# Partial Differentiation, complication in variables held constant

Hi,

this is a pretty trivial question. would be grateful if someone could answer it for me.

in spherical polars x=rcos(theta)sin(PHI) and so on for y, and z

Now, why is

d/dr= dx/dr*d/dx + dy/dr*d/dy+ dz/dr*d/dz

where everything is partial. dx/dr, dy/dr and dz/dr at partial derivates held at contant thetha and phi.

why are they held at constant thetha and phi?

r^2=x^2 + y^2 + z^2

so r=function of (x,y,z)

thus we can write this out as an exact differential we get:

dr=dr/dx*dr + dr/dy*dy + dr/dz*dz

dr/dx is held constant wrt y,z etc. and NOT thetha and phi.

Can some explain how the differential at the top works.

thanks

dextercioby
Homework Helper
"constant theta & phi"...It's nothing special,really.It's the plain old CHAIN RULE for partial derivatives.An implicit dependence of variables requires this chain rule...U should write

$$f\left(x(r,\vartheta,\varphi),y(r,\vartheta,\varphi),z(r,\vartheta)\right)$$

and the simply apply the chain rule...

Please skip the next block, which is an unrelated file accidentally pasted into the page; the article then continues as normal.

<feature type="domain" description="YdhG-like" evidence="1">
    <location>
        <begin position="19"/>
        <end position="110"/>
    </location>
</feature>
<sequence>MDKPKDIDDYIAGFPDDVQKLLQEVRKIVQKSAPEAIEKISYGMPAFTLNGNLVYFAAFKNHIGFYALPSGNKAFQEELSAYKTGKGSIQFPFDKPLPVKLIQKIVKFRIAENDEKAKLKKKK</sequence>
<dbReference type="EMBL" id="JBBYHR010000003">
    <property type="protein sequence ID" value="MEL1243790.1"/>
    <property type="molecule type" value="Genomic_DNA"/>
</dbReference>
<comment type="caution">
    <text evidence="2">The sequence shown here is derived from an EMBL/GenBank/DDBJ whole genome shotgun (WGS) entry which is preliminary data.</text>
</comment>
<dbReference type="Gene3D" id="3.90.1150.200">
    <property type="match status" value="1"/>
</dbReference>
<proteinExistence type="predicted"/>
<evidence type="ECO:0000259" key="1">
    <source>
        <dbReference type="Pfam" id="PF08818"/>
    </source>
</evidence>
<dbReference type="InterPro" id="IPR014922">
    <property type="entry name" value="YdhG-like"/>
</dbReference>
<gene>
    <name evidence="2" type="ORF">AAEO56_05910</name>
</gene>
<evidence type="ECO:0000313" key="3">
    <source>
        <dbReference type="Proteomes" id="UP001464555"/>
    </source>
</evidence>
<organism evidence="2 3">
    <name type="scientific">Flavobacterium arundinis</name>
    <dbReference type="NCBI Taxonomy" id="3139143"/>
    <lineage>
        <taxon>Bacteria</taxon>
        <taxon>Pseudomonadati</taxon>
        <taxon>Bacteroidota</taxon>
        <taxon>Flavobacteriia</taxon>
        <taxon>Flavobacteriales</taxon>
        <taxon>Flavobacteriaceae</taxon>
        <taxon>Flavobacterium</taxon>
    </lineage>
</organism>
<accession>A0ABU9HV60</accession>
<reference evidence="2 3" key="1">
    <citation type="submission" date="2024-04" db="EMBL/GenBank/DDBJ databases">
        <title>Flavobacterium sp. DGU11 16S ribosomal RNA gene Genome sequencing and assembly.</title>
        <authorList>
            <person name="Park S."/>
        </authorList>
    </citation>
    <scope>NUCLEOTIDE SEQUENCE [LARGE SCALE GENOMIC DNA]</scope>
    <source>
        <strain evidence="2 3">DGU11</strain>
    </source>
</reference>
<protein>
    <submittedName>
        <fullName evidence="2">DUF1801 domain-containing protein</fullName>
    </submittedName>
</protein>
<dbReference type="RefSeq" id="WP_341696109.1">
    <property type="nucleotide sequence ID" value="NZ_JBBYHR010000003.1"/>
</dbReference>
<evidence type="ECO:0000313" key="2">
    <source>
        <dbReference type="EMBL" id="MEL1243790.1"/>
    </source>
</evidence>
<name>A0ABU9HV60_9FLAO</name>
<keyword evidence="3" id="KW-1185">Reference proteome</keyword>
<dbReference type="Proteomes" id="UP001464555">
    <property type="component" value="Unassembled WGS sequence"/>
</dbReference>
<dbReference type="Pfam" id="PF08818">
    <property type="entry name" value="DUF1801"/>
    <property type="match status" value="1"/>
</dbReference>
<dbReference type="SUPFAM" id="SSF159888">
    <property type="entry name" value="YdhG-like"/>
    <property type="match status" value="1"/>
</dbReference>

Partial differentiation is ordinary differentiation,but with some of the variables "kept constant" while evaluating that limit implied by the def.

Daniel.

thanks daniel,

can you actually spell all this out? I'm not sure how to put what you said into practice.

Many thanks.

dextercioby
Homework Helper
"f" depends on $r$ implicitely,by means of the functions $x(r,...),y(r,...),z(r,...)$.So applying the chain rule,one gets simply

$$\frac{\partial f}{\partial r} =\frac{\partial f}{\partial x}\frac{\partial x}{\partial r} + \frac{\partial f}{\partial y}\frac{\partial y}{\partial r}+\frac{\partial f}{\partial z}\frac{\partial z}{\partial r}$$

and the same for the other 2 implicit variables.

U can use the diffeomorphism

$$\left \{ \begin{array}{c} x=r\sin\vartheta \cos\varphi \\ y=r\sin\vartheta \sin\varphi \\ z=r\cos\vartheta$$

together with

$$f\left(x\left(r,\vartheta,\varphi\right),y\left(r,\vartheta,\varphi\right),z\left(r,\vartheta\right)\right) = x^{2}+z^{3}y+\sqrt{xyz}$$

to find the 3 partial derivatives wrt the implicit variables...

Daniel.